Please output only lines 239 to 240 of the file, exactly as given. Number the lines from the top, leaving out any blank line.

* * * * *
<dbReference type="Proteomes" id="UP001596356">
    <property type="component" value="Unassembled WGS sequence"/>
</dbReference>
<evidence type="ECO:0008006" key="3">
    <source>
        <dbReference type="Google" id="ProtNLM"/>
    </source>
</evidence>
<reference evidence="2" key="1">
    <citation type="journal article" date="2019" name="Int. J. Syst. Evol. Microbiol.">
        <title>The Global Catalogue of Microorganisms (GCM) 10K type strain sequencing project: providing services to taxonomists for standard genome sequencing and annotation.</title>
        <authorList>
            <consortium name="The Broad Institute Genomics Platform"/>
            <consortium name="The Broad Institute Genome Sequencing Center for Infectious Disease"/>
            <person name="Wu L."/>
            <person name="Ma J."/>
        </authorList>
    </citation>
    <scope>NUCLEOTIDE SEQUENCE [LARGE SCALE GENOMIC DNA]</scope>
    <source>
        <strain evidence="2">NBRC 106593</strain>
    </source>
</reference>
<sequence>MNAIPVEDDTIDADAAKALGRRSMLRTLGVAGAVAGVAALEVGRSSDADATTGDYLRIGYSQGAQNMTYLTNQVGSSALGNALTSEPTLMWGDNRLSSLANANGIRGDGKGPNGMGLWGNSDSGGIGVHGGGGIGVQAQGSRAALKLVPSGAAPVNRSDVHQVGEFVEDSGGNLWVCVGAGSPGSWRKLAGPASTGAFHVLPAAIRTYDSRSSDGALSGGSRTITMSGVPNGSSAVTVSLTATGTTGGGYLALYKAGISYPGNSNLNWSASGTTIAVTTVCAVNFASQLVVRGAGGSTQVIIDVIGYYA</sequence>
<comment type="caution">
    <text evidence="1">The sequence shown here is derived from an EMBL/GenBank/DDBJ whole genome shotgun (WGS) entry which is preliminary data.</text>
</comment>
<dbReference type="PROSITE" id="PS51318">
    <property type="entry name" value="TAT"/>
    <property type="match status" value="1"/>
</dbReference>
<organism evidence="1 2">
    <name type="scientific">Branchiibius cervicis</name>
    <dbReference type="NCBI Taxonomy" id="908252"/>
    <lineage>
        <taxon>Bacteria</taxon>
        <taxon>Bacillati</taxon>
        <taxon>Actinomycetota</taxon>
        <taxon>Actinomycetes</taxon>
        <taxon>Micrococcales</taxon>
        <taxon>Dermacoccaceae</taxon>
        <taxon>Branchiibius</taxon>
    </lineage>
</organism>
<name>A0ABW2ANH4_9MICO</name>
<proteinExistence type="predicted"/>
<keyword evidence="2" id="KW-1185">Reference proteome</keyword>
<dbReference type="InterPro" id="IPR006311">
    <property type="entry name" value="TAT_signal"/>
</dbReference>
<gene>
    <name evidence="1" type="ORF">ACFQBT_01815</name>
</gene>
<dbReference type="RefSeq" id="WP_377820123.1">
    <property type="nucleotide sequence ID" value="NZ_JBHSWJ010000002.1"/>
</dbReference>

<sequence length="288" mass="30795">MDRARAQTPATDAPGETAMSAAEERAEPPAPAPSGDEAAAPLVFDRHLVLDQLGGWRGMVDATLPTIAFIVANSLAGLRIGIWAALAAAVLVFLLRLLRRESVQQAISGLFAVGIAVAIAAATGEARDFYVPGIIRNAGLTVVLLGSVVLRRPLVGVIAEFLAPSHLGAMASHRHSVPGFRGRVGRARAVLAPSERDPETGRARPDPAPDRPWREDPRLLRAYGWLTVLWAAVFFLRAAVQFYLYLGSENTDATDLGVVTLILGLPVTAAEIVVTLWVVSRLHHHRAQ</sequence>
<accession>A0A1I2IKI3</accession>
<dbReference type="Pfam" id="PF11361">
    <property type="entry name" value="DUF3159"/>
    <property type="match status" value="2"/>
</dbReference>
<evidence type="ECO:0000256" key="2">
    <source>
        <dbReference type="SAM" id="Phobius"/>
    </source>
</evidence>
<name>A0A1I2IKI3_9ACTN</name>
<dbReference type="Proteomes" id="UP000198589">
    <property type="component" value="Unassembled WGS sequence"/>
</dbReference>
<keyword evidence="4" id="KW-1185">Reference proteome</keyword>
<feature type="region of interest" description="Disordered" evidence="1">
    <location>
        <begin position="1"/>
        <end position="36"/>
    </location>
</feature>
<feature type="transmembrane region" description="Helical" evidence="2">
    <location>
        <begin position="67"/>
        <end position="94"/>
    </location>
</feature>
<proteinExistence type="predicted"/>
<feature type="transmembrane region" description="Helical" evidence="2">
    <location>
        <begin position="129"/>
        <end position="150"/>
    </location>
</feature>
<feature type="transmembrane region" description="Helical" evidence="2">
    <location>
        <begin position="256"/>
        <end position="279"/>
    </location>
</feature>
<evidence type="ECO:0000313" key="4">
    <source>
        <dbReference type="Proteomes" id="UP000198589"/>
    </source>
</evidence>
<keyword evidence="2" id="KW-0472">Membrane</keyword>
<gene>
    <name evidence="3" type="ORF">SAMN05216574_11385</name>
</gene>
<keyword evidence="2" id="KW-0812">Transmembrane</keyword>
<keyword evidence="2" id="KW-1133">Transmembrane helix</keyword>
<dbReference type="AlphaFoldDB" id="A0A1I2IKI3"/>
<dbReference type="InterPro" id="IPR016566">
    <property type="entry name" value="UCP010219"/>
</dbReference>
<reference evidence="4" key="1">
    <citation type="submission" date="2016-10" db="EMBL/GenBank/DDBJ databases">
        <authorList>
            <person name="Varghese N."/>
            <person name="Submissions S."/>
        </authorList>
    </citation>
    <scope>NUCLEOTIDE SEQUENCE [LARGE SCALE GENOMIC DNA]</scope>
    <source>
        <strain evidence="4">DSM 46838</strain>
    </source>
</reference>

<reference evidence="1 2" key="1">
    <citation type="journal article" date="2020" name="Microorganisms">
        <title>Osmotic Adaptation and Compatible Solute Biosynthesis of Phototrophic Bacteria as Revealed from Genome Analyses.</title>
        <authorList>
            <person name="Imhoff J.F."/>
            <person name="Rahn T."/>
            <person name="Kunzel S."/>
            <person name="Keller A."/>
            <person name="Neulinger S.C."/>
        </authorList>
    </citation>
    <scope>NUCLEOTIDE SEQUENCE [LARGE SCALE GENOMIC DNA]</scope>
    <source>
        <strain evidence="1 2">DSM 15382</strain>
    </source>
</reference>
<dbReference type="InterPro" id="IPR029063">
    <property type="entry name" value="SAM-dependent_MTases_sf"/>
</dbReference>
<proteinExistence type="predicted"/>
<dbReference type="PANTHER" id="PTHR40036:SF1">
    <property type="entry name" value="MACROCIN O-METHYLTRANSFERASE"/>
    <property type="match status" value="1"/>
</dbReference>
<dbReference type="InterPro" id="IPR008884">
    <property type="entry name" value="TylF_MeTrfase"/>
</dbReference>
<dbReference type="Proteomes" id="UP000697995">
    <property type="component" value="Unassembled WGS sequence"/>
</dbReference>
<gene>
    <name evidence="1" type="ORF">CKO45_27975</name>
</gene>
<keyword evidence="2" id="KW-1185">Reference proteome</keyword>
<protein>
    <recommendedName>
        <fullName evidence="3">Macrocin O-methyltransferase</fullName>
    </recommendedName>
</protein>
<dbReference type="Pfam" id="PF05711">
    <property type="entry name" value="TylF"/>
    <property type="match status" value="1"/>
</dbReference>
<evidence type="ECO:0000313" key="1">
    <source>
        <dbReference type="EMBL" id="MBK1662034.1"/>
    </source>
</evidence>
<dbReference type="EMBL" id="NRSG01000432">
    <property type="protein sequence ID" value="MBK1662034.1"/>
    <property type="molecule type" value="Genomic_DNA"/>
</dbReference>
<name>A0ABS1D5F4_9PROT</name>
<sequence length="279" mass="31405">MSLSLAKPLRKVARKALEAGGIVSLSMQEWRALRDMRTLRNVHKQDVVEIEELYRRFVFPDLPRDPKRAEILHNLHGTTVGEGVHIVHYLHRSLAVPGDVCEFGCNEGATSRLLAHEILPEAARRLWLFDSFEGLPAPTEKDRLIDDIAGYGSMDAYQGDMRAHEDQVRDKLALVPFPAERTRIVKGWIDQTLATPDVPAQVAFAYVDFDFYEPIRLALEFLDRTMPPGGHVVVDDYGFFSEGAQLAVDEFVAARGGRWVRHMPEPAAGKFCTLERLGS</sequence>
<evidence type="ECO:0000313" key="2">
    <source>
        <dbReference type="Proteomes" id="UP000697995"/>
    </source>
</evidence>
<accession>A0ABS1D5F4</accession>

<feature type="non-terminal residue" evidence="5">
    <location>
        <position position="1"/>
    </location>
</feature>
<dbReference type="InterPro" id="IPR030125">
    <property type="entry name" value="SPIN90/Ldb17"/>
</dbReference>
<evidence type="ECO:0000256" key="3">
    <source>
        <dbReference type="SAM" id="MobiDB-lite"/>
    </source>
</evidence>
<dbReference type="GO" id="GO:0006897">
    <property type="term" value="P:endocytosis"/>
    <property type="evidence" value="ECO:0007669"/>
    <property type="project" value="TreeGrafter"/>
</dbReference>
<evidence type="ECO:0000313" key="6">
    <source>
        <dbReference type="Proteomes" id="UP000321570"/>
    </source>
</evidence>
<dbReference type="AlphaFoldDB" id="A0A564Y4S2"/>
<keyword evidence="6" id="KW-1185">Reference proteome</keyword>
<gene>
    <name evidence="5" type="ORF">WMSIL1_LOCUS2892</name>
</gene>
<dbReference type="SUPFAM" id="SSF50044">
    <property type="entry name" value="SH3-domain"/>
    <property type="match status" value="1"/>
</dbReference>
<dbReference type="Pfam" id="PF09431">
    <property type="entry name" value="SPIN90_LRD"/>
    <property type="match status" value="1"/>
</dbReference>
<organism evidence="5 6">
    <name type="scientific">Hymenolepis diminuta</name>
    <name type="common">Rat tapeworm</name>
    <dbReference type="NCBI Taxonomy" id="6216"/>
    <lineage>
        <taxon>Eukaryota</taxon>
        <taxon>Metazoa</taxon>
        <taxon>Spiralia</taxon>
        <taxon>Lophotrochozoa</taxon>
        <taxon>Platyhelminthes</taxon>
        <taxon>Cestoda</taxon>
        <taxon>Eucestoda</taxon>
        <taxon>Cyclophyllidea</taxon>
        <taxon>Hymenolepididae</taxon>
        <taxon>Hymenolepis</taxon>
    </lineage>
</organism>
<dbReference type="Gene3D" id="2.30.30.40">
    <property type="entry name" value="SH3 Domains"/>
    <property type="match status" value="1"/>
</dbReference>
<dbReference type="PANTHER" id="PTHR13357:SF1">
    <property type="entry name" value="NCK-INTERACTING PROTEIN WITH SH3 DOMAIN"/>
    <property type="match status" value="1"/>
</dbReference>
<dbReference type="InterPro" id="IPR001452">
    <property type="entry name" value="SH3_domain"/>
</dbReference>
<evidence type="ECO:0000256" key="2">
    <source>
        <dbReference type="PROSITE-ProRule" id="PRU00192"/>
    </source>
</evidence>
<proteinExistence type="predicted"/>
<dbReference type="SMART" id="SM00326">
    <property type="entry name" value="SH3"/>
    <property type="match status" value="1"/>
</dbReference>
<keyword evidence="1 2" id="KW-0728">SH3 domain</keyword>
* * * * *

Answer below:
    <property type="entry name" value="SH3 Domains"/>
    <property type="match status" value="1"/>